|Selected research from leading health care experts whose findings have a direct bearing on public policies effecting medical progress. Research is chosen based on its quality and relevance by the Medical Progress Today editorial staff.||
The Impact of Antihypertensive Drugs on the Number and Risk of Death, Stroke and Myocardial Infarction in the United States
Is U.S. healthcare spending worth the price tag? Pundits like Dr. Gerber, as we noted above, tend to think that the U.S. is spends far too much to achieve far too little. But the answer to this questionthe value of spendingdepends critically on the variables being measured. The researchers in this NBER working paper present interesting evidence that U.S. healthcare spendingat least in certain disease categoriesproduces enormous healthcare value relative to expenditures.
In this research, we quantify the impact of antihypertensive therapy on U.S. blood pressures, risk and number of heart attacks, strokes, and deaths. We also consider the potential for further improvements. We estimate the value of innovation using equations relating blood pressure to adverse outcomes from the Framingham Heart Study.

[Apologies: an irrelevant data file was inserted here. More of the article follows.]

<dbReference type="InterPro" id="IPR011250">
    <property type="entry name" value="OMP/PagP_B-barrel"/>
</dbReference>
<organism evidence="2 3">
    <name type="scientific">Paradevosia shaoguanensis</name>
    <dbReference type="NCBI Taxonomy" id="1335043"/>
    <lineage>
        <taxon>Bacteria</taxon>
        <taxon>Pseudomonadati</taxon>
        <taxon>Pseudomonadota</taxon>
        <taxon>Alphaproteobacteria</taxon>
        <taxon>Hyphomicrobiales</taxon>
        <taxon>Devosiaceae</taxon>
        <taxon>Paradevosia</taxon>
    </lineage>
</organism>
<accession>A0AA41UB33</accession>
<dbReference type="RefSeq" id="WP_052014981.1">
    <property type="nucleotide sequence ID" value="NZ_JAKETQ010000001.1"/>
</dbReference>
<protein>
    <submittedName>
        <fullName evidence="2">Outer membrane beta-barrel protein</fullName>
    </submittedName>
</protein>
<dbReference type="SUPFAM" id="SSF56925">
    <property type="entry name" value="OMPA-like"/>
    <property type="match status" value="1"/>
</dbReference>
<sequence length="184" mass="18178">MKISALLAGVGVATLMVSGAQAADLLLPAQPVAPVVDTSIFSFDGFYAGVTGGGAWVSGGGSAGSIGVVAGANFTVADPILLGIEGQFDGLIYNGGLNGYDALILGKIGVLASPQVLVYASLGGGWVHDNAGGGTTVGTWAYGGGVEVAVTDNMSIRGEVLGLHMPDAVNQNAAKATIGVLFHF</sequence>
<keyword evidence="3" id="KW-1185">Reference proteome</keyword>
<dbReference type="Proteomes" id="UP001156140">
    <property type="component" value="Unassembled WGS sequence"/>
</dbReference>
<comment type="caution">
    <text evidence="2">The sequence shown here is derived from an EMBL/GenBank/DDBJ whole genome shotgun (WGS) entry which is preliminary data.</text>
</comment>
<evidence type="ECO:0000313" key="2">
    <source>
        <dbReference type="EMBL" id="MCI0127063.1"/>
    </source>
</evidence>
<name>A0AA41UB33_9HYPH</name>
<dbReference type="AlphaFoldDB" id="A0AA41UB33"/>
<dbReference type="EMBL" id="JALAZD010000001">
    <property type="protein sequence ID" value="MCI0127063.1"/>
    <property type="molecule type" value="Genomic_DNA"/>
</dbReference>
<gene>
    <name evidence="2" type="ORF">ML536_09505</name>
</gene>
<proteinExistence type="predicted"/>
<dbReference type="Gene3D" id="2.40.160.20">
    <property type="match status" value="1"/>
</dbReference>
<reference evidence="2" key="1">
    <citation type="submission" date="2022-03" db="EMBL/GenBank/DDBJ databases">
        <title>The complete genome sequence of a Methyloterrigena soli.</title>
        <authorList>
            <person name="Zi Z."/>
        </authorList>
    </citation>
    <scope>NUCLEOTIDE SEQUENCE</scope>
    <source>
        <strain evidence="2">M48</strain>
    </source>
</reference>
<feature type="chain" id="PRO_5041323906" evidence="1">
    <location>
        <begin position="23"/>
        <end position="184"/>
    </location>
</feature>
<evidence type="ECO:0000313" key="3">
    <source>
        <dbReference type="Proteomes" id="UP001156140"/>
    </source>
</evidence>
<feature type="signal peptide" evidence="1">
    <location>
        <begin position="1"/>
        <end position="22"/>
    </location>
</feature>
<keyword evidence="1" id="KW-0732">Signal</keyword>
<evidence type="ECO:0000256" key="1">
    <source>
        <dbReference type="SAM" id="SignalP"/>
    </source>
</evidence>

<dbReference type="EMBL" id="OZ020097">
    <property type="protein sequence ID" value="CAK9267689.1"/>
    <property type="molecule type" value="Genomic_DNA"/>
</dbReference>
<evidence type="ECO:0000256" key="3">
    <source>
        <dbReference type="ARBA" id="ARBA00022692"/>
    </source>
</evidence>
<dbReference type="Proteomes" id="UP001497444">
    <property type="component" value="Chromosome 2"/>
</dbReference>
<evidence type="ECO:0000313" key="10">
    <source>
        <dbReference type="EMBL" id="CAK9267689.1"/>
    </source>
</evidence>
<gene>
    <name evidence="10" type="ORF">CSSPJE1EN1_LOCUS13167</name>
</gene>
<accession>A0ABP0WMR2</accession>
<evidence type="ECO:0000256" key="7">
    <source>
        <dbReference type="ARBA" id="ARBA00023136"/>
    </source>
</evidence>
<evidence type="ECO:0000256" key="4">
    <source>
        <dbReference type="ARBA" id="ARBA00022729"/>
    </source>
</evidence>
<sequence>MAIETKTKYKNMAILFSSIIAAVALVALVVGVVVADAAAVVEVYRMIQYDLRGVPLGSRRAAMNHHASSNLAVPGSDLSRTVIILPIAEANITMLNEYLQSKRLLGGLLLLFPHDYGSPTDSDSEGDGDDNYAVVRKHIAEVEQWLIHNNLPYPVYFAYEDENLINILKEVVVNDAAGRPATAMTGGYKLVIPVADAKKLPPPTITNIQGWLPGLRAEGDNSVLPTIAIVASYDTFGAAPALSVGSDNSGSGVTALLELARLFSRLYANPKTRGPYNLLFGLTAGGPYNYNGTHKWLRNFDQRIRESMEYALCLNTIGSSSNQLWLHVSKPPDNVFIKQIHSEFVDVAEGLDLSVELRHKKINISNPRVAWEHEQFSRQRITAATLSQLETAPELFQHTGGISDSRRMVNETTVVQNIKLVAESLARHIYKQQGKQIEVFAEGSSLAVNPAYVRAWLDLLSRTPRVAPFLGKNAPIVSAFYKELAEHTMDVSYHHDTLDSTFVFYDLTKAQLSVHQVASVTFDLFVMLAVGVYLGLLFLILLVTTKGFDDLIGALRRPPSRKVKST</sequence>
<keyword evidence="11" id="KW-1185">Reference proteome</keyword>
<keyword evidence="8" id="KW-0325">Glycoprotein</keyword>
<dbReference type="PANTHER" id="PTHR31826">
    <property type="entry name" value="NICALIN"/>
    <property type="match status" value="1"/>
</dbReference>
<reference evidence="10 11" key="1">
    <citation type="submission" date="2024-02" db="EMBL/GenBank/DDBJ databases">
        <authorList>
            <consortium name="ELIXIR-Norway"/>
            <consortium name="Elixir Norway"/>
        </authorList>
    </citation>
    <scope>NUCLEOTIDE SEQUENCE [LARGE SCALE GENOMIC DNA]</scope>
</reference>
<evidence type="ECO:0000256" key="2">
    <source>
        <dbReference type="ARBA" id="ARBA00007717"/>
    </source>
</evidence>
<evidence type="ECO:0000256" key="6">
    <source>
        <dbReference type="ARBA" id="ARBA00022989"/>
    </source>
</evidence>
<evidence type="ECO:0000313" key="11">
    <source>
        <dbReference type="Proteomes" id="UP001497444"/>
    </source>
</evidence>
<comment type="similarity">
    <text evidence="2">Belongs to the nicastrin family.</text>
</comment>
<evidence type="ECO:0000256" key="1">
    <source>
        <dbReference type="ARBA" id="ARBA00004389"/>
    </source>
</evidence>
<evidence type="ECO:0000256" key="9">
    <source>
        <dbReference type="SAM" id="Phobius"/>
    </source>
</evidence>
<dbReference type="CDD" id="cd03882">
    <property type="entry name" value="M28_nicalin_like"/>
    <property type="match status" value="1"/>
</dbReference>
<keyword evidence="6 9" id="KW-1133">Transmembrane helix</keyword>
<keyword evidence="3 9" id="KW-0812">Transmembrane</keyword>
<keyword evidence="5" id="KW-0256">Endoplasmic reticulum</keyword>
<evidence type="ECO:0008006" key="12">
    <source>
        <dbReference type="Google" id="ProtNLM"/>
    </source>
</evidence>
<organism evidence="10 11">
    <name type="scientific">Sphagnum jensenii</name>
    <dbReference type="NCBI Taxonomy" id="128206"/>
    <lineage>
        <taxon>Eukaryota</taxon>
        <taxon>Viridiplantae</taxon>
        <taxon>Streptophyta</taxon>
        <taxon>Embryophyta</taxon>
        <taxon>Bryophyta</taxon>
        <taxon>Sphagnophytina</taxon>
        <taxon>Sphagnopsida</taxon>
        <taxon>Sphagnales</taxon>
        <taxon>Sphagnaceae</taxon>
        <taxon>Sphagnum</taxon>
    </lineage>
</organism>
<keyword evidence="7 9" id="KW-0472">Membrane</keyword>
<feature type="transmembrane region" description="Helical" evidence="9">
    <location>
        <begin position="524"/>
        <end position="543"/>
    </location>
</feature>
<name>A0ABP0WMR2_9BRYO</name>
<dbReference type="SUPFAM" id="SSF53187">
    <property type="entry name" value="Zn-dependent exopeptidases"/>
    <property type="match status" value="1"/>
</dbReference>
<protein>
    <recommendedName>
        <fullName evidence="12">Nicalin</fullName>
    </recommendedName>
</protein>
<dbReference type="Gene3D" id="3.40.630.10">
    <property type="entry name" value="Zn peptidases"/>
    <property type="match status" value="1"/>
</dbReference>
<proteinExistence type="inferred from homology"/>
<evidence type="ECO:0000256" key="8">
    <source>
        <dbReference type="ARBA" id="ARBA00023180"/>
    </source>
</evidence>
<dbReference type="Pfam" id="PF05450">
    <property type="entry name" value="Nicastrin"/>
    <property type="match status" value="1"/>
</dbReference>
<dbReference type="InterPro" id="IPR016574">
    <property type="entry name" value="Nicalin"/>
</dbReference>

What is the value of these health gains? The authors estimate "2002 total direct medical costs avoided due to fewer strokes and [myocardial infarction] of $10.7 billion and $5.8 billion, respectively" and that "including the impact of antihypertensive drugs on quality of life and work productivity would increase the benefit-cost ratio further."
Their research suggests that if we ignore gains from improved treatments, and blithely assume that lower spending leads linearly to lower total costs, we run the risk of actually hurting our economy and our health in the long run through short-sighted cost controls.
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